No-confidence vote against Zuma today

Top: South Africans watching President Jacob Zuma defending himself on state TV yesterday. Above: Police closing off roads around the Johannesburg home of the Gupta family, friends of President Zuma, in a raid.
South Africans watching President Jacob Zuma defending himself on state TV yesterday. PHOTOS: REUTERS
Top: South Africans watching President Jacob Zuma defending himself on state TV yesterday. Above: Police closing off roads around the Johannesburg home of the Gupta family, friends of President Zuma, in a raid.
Police closing off roads around the Johannesburg home of the Gupta family, friends of President Zuma, in a raid.PHOTOS: REUTERS

South African leader says he's a victim, denies any wrongdoing

JOHANNESBURG • South African President Jacob Zuma told state television yesterday he was innocent and that efforts to oust him were unfair, as his ruling ANC party announced its support for a parliamentary no-confidence vote set for today to remove him.

Piling further pressure on the beleaguered leader, police yesterday raided the luxury home of Mr Zuma's friends, the Gupta brothers, as part of an anti-graft probe.

In his first response to intense efforts by the African National Congress (ANC) for him to quit, Mr Zuma - who has been dogged by scandal throughout his political life - said he was being "victimised".

"There's nothing I've done wrong," a relaxed but indignant Mr Zuma said during a nearly hour-long interview with South Africa's state broadcaster SABC. "I don't think it's fair. I think it's unfair."

When asked point-blank if he would step aside, he avoided the question and continued to allege a lack of principle in moves by the party's national executive committee to oust him.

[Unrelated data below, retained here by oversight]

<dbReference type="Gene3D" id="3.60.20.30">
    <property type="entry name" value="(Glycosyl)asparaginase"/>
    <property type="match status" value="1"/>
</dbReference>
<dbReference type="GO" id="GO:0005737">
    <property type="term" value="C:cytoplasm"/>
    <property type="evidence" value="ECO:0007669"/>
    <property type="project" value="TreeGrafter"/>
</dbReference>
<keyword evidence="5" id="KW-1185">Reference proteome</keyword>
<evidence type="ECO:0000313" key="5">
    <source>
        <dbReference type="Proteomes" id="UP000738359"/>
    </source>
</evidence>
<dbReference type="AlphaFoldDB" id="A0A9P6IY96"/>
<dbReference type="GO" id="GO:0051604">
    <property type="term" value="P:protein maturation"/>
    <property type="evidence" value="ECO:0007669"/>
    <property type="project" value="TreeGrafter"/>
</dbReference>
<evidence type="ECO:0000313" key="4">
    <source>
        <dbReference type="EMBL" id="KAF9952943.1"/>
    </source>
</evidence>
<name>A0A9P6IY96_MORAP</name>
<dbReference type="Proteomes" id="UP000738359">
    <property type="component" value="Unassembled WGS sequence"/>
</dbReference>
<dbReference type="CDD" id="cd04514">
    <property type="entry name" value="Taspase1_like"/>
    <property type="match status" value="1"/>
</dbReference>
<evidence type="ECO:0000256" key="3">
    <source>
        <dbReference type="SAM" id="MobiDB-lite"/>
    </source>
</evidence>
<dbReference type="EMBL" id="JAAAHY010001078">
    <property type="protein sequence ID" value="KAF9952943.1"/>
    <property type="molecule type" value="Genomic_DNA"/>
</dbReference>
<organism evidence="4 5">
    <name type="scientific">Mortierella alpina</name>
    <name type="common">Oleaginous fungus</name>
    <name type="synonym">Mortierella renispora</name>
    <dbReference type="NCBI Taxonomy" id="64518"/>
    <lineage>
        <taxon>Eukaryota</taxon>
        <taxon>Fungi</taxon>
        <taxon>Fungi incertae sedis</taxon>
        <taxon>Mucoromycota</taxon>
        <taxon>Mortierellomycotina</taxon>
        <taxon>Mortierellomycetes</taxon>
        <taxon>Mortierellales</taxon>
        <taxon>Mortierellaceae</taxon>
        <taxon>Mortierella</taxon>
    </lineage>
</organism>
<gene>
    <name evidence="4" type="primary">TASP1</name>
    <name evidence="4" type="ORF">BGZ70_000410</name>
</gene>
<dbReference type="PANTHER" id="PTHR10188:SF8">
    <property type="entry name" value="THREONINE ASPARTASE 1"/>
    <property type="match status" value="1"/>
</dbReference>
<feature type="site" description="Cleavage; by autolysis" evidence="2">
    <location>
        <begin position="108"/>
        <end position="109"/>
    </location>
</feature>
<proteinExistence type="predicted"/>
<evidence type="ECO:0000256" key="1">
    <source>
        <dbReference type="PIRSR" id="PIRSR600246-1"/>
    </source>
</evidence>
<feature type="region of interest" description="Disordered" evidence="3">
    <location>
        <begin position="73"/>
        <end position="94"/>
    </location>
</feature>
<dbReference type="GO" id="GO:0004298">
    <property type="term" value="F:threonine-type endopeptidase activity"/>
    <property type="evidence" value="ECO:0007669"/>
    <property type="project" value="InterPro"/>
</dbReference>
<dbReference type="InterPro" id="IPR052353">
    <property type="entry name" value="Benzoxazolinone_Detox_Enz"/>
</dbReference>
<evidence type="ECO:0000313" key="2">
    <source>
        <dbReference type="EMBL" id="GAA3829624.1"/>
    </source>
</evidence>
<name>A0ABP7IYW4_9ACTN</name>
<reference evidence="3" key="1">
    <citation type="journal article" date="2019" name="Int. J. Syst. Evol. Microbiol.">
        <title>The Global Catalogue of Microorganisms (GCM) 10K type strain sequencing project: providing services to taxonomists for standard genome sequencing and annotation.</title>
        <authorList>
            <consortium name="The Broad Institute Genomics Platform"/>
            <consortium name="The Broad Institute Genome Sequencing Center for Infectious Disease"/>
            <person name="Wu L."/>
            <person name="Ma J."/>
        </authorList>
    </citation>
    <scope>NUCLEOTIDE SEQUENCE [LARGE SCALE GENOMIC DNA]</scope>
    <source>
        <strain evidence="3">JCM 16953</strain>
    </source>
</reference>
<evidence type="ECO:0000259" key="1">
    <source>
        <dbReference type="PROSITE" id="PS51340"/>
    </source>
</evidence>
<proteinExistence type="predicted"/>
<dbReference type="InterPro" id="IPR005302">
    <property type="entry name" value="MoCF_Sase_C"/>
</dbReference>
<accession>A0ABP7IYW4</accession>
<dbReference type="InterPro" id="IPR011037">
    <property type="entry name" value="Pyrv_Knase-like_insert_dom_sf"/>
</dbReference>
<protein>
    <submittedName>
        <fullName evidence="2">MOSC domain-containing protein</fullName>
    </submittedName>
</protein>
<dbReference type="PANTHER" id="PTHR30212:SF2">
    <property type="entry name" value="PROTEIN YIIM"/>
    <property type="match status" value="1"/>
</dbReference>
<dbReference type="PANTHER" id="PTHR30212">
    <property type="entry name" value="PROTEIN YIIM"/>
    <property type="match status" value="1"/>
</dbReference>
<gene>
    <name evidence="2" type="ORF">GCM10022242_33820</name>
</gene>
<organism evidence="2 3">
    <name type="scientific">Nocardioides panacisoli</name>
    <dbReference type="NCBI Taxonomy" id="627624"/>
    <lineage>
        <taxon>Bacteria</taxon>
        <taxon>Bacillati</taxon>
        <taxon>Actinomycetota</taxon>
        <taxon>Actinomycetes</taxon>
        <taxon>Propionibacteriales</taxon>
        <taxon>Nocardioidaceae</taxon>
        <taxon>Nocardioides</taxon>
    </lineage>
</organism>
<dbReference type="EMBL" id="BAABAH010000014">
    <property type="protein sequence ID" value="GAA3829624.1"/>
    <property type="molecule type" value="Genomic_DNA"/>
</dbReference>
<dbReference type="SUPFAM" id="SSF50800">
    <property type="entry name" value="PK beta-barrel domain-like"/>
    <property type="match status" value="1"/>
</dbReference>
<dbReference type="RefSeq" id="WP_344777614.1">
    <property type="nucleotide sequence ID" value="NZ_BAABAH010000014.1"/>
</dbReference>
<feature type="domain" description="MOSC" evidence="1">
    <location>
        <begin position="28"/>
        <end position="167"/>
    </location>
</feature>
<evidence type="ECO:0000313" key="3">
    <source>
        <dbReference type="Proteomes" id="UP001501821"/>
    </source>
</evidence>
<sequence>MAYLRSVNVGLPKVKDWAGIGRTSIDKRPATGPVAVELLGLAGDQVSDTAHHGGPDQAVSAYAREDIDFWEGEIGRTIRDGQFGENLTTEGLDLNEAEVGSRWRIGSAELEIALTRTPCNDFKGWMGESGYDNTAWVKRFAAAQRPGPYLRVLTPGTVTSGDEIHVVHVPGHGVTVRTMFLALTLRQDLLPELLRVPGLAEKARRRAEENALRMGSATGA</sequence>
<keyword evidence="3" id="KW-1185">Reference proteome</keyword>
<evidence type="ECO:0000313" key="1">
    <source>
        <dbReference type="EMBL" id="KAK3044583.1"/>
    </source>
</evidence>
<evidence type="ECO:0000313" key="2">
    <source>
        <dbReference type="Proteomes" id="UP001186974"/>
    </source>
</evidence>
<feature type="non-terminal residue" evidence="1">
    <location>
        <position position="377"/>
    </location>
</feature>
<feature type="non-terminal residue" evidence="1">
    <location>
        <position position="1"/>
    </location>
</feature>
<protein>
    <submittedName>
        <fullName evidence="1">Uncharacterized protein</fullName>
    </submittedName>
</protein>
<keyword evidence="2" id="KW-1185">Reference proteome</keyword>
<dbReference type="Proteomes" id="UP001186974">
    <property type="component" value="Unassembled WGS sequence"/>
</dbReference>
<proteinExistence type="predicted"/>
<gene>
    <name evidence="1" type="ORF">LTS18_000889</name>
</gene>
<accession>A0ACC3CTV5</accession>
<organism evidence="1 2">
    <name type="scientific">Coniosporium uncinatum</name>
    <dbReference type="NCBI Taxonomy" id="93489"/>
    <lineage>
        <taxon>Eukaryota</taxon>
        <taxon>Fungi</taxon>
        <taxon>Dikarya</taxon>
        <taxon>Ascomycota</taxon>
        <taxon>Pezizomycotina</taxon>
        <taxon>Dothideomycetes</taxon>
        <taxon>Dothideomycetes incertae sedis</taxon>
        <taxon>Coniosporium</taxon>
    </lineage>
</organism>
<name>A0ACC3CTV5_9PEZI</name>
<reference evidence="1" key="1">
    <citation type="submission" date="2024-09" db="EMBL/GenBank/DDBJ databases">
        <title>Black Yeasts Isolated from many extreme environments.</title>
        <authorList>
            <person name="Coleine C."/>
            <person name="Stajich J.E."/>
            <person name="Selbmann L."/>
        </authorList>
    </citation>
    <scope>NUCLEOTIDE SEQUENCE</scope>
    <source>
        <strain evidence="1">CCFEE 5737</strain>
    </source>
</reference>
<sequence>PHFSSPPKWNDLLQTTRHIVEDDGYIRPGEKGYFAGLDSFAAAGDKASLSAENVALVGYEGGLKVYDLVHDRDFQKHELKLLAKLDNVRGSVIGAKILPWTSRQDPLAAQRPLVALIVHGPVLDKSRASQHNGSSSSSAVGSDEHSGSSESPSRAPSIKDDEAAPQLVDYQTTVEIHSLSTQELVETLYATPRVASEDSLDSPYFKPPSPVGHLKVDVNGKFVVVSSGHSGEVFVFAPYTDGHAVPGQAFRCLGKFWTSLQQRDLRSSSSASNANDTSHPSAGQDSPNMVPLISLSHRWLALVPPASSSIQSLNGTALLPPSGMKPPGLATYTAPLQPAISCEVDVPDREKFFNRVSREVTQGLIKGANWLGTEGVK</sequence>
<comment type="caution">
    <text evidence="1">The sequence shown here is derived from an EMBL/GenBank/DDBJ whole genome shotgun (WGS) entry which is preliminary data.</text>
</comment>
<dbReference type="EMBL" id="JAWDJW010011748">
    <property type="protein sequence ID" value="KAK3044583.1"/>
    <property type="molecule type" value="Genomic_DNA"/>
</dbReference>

He did say he would make a formal statement later yesterday.

He did not comment on the police raids, which marked a dramatic tightening of the net around the 75-year-old and the political faction around him accused of milking state resources for their own ends.

 

Even if he refuses to quit, with the ANC backing the opposition-led no-confidence motion today, Mr Zuma appears to have run out of road after nine years in office marked by political tumult and economic stagnation.

ANC chief whip Jackson Mthembu said Deputy President Cyril Ramaphosa, whose election as head of the party in December marked the beginning of the end of Mr Zuma's tenure, could be sworn in as head of state as early as tomorrow.

"After we have voted for the removal of the President of the Republic - and depending on the availability of the Chief Justice - we will also elect a new president," Mr Mthembu told a news conference.

The speed of Mr Zuma's downfall after two weeks of dithering by the ANC has stunned South Africa.

The early morning raid resulted in three arrests, the police's elite Hawks unit said. The SABC said a Gupta family member was among those detained. A senior judicial source said police expected to arrest up to seven more people and that Gupta family members would be among them.

Mr Zuma and the Guptas, a family of wealthy Indian-born businessmen, deny any wrongdoing.

A Gupta family lawyer said he could not comment on the raid because he had yet to see the search warrant.

Shortly after dawn, a dozen Hawks police officers sealed off a street leading to the Gupta mansion in Johannesburg's upscale Saxonwold suburb. One blocked access to Reuters, saying: "This is a crime scene."

Hawks spokesman Hangwani Mulaudzi said the raid was part of an investigation into influence-peddling allegations that are also the focus of a judicial inquiry into wider corruption involving the Guptas, dubbed "state capture" in local media.

Mr Zuma has been dogged by scandal since he became president in 2009. He is fighting the reinstatement of corruption charges, which were dismissed before he became president, over a US$2.52 billion government arms deal arranged in the late 1990s.

One case relates to 783 payments he allegedly received linked to the arms deal.

Many graft allegations against him have centred on the Guptas, who are accused of unfairly obtaining lucrative government contracts and even being able to choose ministerial appointments. Their commercial empire stretches from mining to media.

REUTERS, AGENCE FRANCE-PRESSE

A version of this article appeared in the print edition of The Straits Times on February 15, 2018, with the headline 'No-confidence vote against Zuma today'. Print Edition | Subscribe